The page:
“Buffalo Trace: A Threefold Vibration” by Mary Cappello, James Morrison and Jane Walton— Enchantment and Regret

Cappello, Mary, James Morrison and Jane Walton. “Buffalo Trace: A Threefold Vibration”, Spuyten Duyvil, 2018.

Enchantment and Regret

Amos Lassen

It seemed to be that I was heading into a summer of fiction reading when I was pleasantly surprised to get a copy of “Buffalo Trace” but even more than that is that I saw so much of myself in the text of the three short autobiographical texts. They reinforced my thinking that there is never only one ad that someone somewhere has experience the same (but different) as myself. I returned to grad school with reading this and the accounts we get here are so honest that I found myself having to wipe away tears from my eyes several times. Those who were grad students in the humanities will immediately see so much of themselves in what is written here. I read a lot of memoirs and autobiographies and I have always wondered why intellectual growth is rarely included as part of coming of age. Here we get, and I quote because it is so well said, “the romance of learning and pedagogy merging with an education in Eros.” Here

three wonderful share how the became who they are (Nietzsche—a person “becomes who one is.”). I have, like the three writers here, always felt that “love, self-becoming, and thinking cannot be separated.” Now I could give you a summary of what each of our trio of writers have to say about this but then you would not have to read the book and I think that is such a beautiful book that it cries out to read and handled with care. While this is a book about our three writers, it is also a book about education. It is also a look at a generation; a generation that came of age, came out and discovered themselves in the process. They share with us the mysteries of their lives which also just happen to be the mysteries of our lives and as we share their consciousness, they become part of ours (and we have never met).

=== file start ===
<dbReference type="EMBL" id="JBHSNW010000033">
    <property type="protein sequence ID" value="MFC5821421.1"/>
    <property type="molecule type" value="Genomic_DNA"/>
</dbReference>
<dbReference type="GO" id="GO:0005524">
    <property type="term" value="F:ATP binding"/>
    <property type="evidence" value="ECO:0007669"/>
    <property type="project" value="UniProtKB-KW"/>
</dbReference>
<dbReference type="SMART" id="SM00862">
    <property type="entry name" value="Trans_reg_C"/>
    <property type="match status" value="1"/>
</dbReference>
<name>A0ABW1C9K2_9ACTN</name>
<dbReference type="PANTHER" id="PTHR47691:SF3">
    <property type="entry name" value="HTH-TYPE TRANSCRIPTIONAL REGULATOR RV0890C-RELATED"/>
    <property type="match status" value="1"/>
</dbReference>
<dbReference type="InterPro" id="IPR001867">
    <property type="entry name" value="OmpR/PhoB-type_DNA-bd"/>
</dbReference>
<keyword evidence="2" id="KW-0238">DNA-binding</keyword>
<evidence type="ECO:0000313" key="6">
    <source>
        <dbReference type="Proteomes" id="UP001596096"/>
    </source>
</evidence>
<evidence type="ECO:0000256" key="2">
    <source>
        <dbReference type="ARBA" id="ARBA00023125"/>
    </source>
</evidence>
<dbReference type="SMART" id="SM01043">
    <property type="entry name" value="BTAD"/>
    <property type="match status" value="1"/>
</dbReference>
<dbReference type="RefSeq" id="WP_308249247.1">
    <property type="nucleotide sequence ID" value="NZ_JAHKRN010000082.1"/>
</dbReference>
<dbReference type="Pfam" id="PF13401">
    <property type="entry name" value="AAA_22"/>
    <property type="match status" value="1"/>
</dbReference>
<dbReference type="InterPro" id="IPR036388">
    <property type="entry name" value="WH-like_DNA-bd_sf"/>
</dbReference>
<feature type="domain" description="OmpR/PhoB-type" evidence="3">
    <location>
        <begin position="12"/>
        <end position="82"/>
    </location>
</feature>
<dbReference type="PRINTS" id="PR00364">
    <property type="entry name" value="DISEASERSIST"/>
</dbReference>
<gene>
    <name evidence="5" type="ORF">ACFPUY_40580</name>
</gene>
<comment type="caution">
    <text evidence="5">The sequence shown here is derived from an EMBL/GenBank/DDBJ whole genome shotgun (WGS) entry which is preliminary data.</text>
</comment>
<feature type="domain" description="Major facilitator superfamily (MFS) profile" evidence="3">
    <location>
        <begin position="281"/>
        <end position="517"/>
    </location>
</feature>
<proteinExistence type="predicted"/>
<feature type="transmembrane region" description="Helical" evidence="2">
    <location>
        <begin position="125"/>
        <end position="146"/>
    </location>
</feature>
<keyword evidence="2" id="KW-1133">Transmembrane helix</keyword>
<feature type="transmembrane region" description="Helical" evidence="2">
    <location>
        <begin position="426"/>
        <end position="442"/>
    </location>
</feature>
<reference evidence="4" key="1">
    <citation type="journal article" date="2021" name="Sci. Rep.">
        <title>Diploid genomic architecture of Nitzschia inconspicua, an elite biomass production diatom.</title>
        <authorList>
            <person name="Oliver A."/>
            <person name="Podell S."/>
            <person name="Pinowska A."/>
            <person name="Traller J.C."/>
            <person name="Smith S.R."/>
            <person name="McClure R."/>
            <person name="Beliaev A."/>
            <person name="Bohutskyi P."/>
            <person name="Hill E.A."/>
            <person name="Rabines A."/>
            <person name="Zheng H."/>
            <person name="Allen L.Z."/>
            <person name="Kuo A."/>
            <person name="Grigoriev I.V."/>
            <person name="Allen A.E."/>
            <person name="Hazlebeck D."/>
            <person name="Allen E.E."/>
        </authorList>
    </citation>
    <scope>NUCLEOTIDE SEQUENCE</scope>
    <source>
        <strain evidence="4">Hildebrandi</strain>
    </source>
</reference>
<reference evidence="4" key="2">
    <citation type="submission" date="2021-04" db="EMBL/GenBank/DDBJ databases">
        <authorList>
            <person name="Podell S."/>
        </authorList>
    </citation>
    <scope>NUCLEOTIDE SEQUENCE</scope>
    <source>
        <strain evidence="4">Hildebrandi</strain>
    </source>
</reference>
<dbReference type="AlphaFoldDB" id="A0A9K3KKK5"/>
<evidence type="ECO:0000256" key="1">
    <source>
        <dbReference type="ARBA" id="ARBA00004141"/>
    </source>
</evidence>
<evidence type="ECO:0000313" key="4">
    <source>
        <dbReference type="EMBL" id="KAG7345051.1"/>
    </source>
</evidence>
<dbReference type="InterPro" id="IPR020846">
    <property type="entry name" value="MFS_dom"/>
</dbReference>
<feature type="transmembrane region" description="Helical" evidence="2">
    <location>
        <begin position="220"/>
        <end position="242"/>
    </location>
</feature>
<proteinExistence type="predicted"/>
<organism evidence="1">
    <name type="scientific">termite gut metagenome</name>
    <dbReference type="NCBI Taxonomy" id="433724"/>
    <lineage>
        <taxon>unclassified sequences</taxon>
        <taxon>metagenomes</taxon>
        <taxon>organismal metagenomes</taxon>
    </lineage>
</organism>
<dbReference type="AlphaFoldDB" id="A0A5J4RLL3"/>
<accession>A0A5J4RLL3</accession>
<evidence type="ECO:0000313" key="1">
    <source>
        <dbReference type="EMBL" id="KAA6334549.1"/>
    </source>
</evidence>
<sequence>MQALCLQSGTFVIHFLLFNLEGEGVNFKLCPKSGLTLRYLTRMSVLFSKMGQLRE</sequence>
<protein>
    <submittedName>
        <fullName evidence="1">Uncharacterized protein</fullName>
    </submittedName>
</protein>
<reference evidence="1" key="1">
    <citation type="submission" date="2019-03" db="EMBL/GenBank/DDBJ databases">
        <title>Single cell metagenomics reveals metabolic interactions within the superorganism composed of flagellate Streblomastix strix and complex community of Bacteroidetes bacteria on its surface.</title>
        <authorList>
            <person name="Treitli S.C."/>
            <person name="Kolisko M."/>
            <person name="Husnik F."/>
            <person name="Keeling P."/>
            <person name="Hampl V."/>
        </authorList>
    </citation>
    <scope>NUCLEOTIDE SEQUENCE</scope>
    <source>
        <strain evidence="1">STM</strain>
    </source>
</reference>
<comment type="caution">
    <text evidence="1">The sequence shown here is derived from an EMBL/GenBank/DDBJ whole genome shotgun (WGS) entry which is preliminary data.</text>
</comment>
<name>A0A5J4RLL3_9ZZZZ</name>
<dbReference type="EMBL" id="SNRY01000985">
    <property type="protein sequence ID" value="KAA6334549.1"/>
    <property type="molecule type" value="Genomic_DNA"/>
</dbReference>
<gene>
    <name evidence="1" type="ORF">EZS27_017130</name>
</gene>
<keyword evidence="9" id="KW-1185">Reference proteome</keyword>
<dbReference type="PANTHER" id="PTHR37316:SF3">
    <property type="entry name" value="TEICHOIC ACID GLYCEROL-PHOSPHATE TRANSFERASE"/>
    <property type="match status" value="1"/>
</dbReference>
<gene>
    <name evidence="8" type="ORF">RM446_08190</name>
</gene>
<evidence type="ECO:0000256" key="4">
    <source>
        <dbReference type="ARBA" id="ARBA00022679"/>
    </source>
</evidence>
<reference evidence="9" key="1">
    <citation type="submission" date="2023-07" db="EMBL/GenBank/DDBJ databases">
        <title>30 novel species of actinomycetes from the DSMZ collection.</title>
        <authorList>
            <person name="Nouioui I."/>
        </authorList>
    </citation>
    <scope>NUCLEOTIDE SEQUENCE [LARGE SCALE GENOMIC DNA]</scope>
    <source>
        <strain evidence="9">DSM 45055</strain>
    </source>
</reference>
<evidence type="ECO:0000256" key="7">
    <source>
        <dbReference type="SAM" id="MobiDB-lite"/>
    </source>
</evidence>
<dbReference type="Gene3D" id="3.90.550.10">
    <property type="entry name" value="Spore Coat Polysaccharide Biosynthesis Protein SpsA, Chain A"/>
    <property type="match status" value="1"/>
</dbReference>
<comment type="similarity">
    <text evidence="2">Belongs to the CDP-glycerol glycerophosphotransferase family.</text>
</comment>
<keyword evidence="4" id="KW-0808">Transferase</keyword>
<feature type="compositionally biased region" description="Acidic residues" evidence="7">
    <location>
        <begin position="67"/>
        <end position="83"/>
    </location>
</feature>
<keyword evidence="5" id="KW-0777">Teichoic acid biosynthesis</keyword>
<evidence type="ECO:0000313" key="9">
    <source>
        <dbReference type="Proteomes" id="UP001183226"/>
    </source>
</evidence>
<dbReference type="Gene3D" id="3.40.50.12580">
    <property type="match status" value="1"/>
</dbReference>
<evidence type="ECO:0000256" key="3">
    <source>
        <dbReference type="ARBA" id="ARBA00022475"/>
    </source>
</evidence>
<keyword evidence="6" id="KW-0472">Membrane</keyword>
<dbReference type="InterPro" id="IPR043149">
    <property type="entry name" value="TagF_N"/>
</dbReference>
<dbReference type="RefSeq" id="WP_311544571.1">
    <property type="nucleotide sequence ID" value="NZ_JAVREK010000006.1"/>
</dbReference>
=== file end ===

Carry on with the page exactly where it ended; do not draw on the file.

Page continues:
Is there a correlation between intellectual and sexual awakenings? Is there an answer to that question? We forget sometimes that we must embrace ourselves with all of our contradictions and limitations. If love is the highest goal in love, are we aware of how to really reach it? I was so reminded of learning how to deconstruct a piece of literature in order to get to its inner meaning and in this love story between three friends, we see their own personal smart, honest, and beautifully written, deconstructions as was favored by themselves and each other. This was how we once lived— amid the craziness and the belief that we could change the world. The book is subtitled “A Threefold Vibration” and I understood this to mean that we would vibrate as we read.

As a former student of the liberal arts and philosophy, these are the kinds of books I love to read. I also love to agree and disagree with some of what I read. I did that here throughout. As I read James Morrison’s contribution, I so identified especially the desire to write about almost everything. There is one statement that I have always agreed with my father about and that is when there is nothing left to learn, it is time to close the coffin. Not only do we see that practically in James Morrison’s piece but also in the writings of Mary Cappello and Jean Walton. I could go on and on but I must lave some of the brilliant surprises to be found here. It is a bit early to think about “My Bests” lists but I have a feeling that this will be among the top ten. I close the book feeling invigorated and hopeful and ever so lucky that I got to read “Buffalo Trace”.

“The Last Time I Lied” by Randy Sager— “Two Truths and a Lie”

Sager, Riley “The Last Time I Lied: A Novel”, Dutton, 2018

“Two Truths and a Lie”

Amos Lassen

In “The Last Time I Lied” by Riley Sanger, a young woman returns to her childhood summer camp to uncover the truth about a tragedy that happened there fifteen years earlier.

Vivian, Natalie, Allison, and first-time camper Emma Davis, the youngest of the group played games all the time in their cabin at Camp Nightingale. THowever, he games ended the night when Emma watched the others sneak out of the cabin into the darkness. The last anyone saw of them was Vivian closing the cabin door behind her and signaling Emma to be quiet.